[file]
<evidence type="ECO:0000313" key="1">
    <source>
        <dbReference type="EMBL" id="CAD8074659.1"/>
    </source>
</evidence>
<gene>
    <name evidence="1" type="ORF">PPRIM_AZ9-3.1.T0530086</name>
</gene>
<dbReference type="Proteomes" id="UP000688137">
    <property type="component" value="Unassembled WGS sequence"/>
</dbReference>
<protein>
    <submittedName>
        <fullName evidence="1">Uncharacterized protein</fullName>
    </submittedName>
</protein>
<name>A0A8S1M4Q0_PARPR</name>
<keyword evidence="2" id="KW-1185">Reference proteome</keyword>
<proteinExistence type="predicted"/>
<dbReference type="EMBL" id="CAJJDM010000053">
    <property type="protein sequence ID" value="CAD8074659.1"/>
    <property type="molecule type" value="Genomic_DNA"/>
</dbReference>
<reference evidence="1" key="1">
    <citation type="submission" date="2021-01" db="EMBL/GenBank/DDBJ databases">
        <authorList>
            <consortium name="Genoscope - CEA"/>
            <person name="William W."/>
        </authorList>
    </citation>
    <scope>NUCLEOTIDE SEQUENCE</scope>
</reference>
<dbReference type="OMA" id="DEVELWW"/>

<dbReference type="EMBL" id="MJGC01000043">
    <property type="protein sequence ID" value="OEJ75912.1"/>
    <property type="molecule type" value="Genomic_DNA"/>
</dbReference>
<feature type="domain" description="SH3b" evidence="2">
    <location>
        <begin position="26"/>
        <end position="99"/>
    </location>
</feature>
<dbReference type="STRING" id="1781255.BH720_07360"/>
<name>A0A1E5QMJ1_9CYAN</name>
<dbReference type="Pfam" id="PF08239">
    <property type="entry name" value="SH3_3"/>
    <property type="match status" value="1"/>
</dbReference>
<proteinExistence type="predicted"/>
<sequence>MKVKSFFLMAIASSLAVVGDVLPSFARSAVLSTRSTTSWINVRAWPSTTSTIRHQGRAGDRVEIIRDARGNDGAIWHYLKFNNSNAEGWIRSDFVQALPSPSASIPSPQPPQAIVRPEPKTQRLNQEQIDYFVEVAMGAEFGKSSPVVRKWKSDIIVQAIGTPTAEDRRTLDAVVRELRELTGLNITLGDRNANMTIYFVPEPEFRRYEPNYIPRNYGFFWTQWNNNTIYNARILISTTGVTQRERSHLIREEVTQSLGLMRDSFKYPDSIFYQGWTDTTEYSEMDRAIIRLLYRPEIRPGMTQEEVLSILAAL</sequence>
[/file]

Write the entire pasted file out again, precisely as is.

<evidence type="ECO:0000313" key="1">
    <source>
        <dbReference type="EMBL" id="CAD8074659.1"/>
    </source>
</evidence>
<gene>
    <name evidence="1" type="ORF">PPRIM_AZ9-3.1.T0530086</name>
</gene>
<dbReference type="Proteomes" id="UP000688137">
    <property type="component" value="Unassembled WGS sequence"/>
</dbReference>
<protein>
    <submittedName>
        <fullName evidence="1">Uncharacterized protein</fullName>
    </submittedName>
</protein>
<name>A0A8S1M4Q0_PARPR</name>
<keyword evidence="2" id="KW-1185">Reference proteome</keyword>
<proteinExistence type="predicted"/>
<dbReference type="EMBL" id="CAJJDM010000053">
    <property type="protein sequence ID" value="CAD8074659.1"/>
    <property type="molecule type" value="Genomic_DNA"/>
</dbReference>
<reference evidence="1" key="1">
    <citation type="submission" date="2021-01" db="EMBL/GenBank/DDBJ databases">
        <authorList>
            <consortium name="Genoscope - CEA"/>
            <person name="William W."/>
        </authorList>
    </citation>
    <scope>NUCLEOTIDE SEQUENCE</scope>
</reference>
<dbReference type="OMA" id="DEVELWW"/>

<dbReference type="EMBL" id="MJGC01000043">
    <property type="protein sequence ID" value="OEJ75912.1"/>
    <property type="molecule type" value="Genomic_DNA"/>
</dbReference>
<feature type="domain" description="SH3b" evidence="2">
    <location>
        <begin position="26"/>
        <end position="99"/>
    </location>
</feature>
<dbReference type="STRING" id="1781255.BH720_07360"/>
<name>A0A1E5QMJ1_9CYAN</name>
<dbReference type="Pfam" id="PF08239">
    <property type="entry name" value="SH3_3"/>
    <property type="match status" value="1"/>
</dbReference>
<proteinExistence type="predicted"/>
<sequence>MKVKSFFLMAIASSLAVVGDVLPSFARSAVLSTRSTTSWINVRAWPSTTSTIRHQGRAGDRVEIIRDARGNDGAIWHYLKFNNSNAEGWIRSDFVQALPSPSASIPSPQPPQAIVRPEPKTQRLNQEQIDYFVEVAMGAEFGKSSPVVRKWKSDIIVQAIGTPTAEDRRTLDAVVRELRELTGLNITLGDRNANMTIYFVPEPEFRRYEPNYIPRNYGFFWTQWNNNTIYNARILISTTGVTQRERSHLIREEVTQSLGLMRDSFKYPDSIFYQGWTDTTEYSEMDRAIIRLLYRPEIRPGMTQEEVLSILAAL</sequence>